CONCORD, N.C. At NASCARs all-star race at Charlotte Motor Speedway last weekend, Kyle Busch got so angry after an on-track incident with teammate Denny Hamlin that he vowed over his radio that he would kill him.
Given a few days to think about it, is Busch sorry he said that?
Absolutely not, he said Thursday.
Thats why NASCAR needs Busch besides the fact that hes an extremely talented, 25-year-old driver who ranks No. 2 in Sprint Cup points.
Busch is unrepentant. He doesnt mind being a bad guy or getting booed in the pre-race introductions. He doesnt care that Hamlin who seethed later Thursday that Busch needed to grow up and stop creating needless drama clearly isnt his Facebook friend.
A simmering feud with another driver? Shoot, thats nothing for Busch.
Busch and his older brother Kurt (who won that same all-star race Saturday) once had a feud that went for much of the 2007 season. They barely spoke for months. It didnt get resolved until they both spent Christmas at their grandmothers house and made up for her sake.
Buschs on-air diatribe against Hamlin Saturday included these words: I swear to God, Im going to kill that (expletive). All his (expletive) fault! I had this race won! It was won!
Busch defended those comments Thursday as heat of the moment. He also said that while he wasnt joking about what he said at the time, he obviously wasnt going to hurt Hamlin.
With what? Busch joked. My great looks?
Still, the latest controversy involving Busch has entertained a number of people, including the folks at Charlotte Motor Speedway and driver Jimmie Johnson.
Speedway officials staged a delivery to Busch on Thursday at his news conference that included a pack of M&Ms (his No. 18 Toyotas primary sponsor) and boxing gloves.
Johnson, who was involved in a similar tiff with teammate Jeff Gordon several weeks ago, said he was enjoying the Busch-Hamlin controversy and was just thankful its not me in the middle of it.
I want to see it continue on, Johnson laughed.
For his part, Hamlin remains angry with Busch. Hamlin said: Kyle brings this stuff on himself. I dont want to be a part of it. Any drama he wants to create its on him. Anything he says on the radio its on him. Each year I think Kyle is going to grow out of it, and each year he doesnt. Until he puts it all together, thats when hell become a champion. Right now, he just doesnt have himself all together.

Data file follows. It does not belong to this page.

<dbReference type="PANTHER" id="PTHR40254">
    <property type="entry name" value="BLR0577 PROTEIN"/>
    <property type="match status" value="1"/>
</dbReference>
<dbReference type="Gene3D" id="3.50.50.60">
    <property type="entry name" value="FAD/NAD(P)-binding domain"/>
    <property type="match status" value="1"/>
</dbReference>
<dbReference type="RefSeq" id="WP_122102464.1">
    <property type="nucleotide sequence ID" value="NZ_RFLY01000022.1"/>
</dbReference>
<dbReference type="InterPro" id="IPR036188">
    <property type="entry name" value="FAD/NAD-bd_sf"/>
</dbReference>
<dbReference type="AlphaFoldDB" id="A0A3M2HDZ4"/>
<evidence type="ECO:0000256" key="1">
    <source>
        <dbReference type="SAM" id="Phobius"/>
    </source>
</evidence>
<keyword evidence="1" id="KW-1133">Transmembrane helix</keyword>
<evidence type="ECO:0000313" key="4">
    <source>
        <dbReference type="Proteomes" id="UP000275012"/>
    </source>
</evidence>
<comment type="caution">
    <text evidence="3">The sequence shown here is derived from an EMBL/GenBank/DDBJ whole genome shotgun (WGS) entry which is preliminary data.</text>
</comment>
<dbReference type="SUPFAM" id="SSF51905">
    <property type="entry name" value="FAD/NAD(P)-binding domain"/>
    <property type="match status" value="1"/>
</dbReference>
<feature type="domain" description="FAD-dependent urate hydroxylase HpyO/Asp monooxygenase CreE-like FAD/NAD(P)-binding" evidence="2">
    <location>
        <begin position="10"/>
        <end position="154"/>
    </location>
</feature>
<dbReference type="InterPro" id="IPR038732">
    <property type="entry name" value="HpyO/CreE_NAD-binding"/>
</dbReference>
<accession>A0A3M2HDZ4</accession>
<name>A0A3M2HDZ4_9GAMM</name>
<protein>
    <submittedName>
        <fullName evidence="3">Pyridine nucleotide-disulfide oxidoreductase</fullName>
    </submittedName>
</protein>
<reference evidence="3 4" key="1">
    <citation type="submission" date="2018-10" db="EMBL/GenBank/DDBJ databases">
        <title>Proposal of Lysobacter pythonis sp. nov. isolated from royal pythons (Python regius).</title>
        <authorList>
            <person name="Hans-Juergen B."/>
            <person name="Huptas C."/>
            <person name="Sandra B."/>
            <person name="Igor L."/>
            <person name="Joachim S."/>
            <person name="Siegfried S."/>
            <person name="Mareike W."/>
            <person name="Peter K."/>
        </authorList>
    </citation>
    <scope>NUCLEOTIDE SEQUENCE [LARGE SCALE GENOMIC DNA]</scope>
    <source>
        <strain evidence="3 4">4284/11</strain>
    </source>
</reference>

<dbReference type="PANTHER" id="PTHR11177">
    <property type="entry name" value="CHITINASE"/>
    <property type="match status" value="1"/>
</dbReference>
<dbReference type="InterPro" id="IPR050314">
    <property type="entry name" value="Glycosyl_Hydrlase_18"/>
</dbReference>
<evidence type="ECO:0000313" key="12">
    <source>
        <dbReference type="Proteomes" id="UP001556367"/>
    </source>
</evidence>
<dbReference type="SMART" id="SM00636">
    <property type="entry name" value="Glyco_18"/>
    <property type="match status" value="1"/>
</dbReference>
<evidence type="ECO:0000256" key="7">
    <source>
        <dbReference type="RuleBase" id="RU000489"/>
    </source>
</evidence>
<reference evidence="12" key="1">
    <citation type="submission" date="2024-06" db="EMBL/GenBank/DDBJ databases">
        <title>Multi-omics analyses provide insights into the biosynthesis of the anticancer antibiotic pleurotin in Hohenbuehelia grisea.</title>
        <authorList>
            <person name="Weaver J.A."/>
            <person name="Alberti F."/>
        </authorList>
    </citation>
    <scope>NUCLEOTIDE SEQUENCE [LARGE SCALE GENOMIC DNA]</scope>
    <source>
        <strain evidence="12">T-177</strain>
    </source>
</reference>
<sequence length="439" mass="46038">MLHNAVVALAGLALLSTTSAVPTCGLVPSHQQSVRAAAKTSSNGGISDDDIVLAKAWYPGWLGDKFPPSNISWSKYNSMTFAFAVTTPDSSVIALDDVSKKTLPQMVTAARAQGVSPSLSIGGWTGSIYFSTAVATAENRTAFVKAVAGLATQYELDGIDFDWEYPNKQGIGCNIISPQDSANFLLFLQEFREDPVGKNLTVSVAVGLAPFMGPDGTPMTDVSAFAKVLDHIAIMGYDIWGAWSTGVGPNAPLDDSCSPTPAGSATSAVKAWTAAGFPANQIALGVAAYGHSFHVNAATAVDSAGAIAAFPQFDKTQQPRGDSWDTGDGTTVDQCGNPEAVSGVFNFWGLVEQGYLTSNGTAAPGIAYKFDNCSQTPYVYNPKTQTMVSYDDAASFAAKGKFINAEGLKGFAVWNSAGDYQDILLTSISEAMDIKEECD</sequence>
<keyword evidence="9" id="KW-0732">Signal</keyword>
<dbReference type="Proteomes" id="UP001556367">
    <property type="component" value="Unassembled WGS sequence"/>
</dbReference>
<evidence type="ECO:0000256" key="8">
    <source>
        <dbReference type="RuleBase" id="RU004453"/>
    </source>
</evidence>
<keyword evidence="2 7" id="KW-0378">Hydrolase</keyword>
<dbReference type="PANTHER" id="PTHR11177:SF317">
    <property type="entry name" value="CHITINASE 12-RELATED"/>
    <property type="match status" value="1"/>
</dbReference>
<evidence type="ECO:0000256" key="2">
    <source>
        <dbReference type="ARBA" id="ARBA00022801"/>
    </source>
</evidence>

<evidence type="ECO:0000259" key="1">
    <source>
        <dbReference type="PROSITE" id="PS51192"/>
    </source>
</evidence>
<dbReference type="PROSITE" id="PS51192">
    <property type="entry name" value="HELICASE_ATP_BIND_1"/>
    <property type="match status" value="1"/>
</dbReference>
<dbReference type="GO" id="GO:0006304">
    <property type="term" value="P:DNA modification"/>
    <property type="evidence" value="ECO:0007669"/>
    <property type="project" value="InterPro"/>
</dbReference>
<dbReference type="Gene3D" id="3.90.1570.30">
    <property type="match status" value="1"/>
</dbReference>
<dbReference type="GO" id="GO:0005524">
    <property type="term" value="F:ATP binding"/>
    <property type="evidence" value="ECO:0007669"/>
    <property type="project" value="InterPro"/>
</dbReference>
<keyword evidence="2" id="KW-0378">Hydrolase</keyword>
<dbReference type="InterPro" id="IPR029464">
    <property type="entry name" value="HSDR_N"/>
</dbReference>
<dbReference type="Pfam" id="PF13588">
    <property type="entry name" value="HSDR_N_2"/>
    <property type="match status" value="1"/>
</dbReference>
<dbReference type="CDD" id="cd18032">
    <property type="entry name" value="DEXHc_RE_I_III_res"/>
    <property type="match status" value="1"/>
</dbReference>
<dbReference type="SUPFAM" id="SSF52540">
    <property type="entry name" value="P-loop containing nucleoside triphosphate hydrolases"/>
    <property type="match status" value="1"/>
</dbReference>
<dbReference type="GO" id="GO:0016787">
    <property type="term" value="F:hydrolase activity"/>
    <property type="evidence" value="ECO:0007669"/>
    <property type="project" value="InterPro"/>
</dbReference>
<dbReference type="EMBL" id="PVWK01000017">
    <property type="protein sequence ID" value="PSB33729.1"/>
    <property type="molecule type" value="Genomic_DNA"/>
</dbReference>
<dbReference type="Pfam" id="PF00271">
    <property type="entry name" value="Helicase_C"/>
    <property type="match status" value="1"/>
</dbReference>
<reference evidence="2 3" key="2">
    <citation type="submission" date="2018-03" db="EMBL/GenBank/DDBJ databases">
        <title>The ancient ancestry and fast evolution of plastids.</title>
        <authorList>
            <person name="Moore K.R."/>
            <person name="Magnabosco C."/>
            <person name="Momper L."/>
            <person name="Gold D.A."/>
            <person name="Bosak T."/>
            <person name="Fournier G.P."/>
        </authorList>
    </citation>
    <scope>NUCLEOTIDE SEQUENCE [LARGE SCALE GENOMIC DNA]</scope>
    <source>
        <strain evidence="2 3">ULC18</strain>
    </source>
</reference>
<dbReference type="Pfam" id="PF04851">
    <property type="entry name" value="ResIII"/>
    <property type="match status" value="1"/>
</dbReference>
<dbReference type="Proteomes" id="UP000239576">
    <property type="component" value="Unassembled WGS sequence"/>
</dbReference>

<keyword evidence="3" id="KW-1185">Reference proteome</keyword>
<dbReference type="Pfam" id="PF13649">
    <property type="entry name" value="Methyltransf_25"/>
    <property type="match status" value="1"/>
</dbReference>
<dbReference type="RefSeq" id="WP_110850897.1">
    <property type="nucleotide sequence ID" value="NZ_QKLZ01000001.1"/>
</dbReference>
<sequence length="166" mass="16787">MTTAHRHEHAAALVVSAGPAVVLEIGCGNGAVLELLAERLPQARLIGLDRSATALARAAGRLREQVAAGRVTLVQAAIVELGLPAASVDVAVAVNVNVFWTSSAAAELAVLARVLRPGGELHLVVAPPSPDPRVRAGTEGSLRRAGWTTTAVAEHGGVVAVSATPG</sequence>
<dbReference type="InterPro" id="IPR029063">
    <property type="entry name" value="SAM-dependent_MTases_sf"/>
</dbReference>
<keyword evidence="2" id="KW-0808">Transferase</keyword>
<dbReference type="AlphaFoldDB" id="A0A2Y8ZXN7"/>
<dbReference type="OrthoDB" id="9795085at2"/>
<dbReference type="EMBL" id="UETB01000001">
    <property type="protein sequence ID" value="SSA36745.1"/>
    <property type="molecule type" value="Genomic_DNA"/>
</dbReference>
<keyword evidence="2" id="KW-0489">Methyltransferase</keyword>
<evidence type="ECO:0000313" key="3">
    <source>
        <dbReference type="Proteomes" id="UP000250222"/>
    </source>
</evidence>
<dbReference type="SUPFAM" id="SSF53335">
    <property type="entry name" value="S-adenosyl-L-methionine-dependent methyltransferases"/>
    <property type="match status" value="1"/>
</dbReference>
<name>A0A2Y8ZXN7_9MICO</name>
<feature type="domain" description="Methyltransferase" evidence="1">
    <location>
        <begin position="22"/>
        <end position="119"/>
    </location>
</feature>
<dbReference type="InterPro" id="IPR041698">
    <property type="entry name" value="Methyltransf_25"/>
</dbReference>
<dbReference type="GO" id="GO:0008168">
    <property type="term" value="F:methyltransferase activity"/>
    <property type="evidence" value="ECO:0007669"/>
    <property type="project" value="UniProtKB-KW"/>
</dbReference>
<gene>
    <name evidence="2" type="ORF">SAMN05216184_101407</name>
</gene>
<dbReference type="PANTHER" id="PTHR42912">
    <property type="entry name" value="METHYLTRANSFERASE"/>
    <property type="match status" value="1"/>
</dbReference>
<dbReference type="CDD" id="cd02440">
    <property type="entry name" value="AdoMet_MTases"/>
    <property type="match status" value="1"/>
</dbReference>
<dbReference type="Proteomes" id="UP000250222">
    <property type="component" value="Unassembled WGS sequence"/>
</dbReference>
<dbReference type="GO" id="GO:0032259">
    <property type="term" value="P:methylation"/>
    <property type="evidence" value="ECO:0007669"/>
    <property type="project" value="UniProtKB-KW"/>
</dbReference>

Busch, though (who qualified ninth Thursday for Sundays Coca-Cola 600), hardly seems bothered if people dont like him. One of his nicknames is Rowdy as the younger Busch brother, hes also called Shrub and he has been rowdy since he was the Cup series rookie of the year in 2005.
On the move in question Saturday night, Busch thought Hamlin cut him off with a bit of defensive driving when Busch was about to pass his teammate for the lead. That caused Busch to hit the wall, and he soon got a flat tire. Busch then stormed to Hamlins hauler, where he waited inside for Hamlin along with team owner Joe Gibbs.
One of the most interesting parts of Buschs news conference Thursday came when he talked about how different drivers would either open the door or close the door on a driver trying to pass in the same gray area.
In the close the door category, Busch put Jeff Gordon and Brad Keselowski, saying he wouldnt even attempt to pass them in the same situation. (Gordon said he thought Hamlin did nothing wrong.)
In the open the door, Busch put Joey Logano, older brother Kurt, Jimmie Johnson, Mark Martin and himself. He said he thought Hamlin would also fall into that category but that he was wrong.
Although Busch is a forceful driver, hes not generally regarded as an unfair one. Said driver Jeff Burton: Kyle, in my view, has never been a guy who wrecks other people. Hes very aggressive but typically does it in a way that puts himself in harms way.
Busch sounded like a cross between Panthers coach John Fox and Popeye on Thursday when he said of himself: It is what it is and I am who I am.
And given the constant need for NASCAR drivers who can cause some sort of reaction from fans besides a shrug, there is no need for Busch to round off those rough edges anytime soon.
Scott Fowler: 704-358-5140; email@example.com.